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Pollinator Gardens -- Let Them Bee 🐝

Updated: Jan 14

Everyones seen the slogans, "Save the bees!," & "Bee friendly," but what do they mean? Bees are everyday, but they aren't just "like every other bitch". Most people dodge, swat, run or whatever they can do to get away from them, them not knowing how incredibly important they are. We're going to explore their importancet & what you can do to help keep them alive!

Let's start with the basics -- pollination. What is pollination, really, you ask? We'll begin by talking about flowers. A flower's main goal, like any other living organism, is to reproduce & create offspring for the next generation.

By definition pollination is the act of transferring pollen from the male anther of a flower to the female stigma & is usually the unintended result of an organism's activity on a flower -- most acts of pollination are on accident! The pollinator is usually eating flowers, collecting pollen for nutrients, or sipping nectar when other bits of pollen stick to the pollinator's body. When the organism moves to the next flower to do the same those little bits of pollen will fall off into the stigma & VOILA! You're flower has been pollinated!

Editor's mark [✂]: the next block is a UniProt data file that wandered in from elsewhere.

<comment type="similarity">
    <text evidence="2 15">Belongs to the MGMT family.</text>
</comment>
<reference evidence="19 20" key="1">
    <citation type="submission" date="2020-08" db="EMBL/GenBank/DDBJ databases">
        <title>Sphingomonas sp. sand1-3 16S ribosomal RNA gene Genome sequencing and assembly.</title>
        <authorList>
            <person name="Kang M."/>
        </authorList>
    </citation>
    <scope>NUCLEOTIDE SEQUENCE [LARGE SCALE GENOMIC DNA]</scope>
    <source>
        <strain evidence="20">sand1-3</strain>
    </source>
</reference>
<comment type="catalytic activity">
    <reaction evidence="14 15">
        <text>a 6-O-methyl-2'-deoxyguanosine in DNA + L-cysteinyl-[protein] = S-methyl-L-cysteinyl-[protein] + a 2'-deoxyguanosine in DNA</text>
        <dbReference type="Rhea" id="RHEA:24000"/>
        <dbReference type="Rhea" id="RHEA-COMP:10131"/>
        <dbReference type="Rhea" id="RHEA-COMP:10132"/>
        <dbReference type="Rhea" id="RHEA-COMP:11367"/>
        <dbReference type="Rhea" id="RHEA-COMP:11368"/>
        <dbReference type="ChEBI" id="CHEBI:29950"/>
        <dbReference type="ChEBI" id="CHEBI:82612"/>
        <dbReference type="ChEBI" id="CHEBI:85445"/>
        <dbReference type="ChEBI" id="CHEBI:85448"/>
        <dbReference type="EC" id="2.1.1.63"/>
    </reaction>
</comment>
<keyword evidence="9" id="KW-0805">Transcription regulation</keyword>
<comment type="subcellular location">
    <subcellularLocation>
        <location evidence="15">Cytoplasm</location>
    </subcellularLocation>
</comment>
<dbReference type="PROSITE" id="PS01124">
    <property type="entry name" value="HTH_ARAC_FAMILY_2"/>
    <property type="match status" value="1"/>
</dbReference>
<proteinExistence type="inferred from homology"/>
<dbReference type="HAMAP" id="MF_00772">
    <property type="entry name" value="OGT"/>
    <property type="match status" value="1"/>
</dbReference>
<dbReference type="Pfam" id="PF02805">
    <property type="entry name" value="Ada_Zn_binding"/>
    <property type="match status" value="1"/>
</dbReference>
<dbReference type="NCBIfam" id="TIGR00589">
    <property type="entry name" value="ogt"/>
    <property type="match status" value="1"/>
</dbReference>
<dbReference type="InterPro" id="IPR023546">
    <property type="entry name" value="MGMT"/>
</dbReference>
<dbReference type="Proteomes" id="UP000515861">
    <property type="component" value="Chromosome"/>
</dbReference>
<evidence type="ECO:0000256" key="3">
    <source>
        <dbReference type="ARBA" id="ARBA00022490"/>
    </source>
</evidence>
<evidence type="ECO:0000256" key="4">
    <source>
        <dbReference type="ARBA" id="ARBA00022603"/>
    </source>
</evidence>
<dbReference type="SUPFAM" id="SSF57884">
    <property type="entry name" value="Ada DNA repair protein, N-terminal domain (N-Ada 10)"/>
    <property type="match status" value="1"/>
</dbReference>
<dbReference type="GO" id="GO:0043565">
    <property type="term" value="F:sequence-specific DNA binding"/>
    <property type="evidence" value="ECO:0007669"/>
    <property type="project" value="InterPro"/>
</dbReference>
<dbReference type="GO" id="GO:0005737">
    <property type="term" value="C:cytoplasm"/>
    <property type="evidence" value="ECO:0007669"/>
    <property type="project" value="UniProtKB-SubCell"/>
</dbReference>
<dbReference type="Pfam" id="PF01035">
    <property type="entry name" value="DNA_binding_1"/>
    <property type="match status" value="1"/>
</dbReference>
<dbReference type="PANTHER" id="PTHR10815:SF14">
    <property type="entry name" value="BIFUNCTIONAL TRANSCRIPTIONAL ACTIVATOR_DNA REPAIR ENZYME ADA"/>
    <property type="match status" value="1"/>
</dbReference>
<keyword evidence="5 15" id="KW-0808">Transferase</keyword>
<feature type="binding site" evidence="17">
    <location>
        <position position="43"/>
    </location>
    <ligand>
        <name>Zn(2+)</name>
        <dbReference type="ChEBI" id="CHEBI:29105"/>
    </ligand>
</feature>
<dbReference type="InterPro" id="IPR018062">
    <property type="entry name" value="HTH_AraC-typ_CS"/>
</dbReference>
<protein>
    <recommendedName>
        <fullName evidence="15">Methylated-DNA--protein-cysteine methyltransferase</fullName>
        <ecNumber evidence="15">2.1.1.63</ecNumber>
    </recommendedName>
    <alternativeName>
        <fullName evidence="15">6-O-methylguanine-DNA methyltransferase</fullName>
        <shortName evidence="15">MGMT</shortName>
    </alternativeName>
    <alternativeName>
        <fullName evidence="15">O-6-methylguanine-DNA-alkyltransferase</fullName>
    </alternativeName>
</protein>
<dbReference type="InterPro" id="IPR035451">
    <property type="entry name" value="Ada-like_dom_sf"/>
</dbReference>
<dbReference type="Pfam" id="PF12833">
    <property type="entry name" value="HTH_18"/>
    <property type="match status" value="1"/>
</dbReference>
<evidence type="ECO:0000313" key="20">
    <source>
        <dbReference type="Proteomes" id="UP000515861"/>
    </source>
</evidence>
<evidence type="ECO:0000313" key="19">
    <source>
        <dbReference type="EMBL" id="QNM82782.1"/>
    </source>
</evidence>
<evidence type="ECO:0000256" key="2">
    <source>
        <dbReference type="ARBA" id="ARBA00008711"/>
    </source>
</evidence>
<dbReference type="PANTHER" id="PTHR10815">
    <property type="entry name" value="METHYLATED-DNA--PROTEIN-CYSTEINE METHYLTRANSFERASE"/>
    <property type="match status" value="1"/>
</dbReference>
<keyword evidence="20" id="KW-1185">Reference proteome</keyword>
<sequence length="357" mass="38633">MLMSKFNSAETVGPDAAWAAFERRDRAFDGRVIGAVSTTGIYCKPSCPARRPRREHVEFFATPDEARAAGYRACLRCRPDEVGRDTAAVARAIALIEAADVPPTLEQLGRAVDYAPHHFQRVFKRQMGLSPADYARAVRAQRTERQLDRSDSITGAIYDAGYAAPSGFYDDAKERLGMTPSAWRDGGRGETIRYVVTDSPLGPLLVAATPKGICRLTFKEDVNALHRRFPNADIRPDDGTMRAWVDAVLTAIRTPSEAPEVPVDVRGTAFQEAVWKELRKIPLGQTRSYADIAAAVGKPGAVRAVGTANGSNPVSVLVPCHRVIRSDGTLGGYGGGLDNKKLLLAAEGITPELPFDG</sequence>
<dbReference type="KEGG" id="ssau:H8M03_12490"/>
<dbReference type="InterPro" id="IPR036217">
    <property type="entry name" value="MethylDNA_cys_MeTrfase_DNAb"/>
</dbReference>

For example, when you see a bee land on a flower little bits of pollen will stick to their legs. Bees have pouches on their hind legs where they store pollen to take back to the hive. Sometimes those pouches will over flow or pollen will be stuck on the outside & when they move to the next flower to continue to collect food, the bits of pollen will get knocked off into the next flower's stigma. This is when pollination begins!

My video below demonstrates just that. As you can see this bee has landed on a Zinnia in my garden where pollen has attached itself to its hind leg. With the pollen from the first Zinnia stuck to itself, the bee then flies off & transfers that pollen to other flowers that it lands on.

Now that we understand the fundamentals of pollination, let's dig a little deeper! We talked about how bees facilitate the process, but there is much more to it.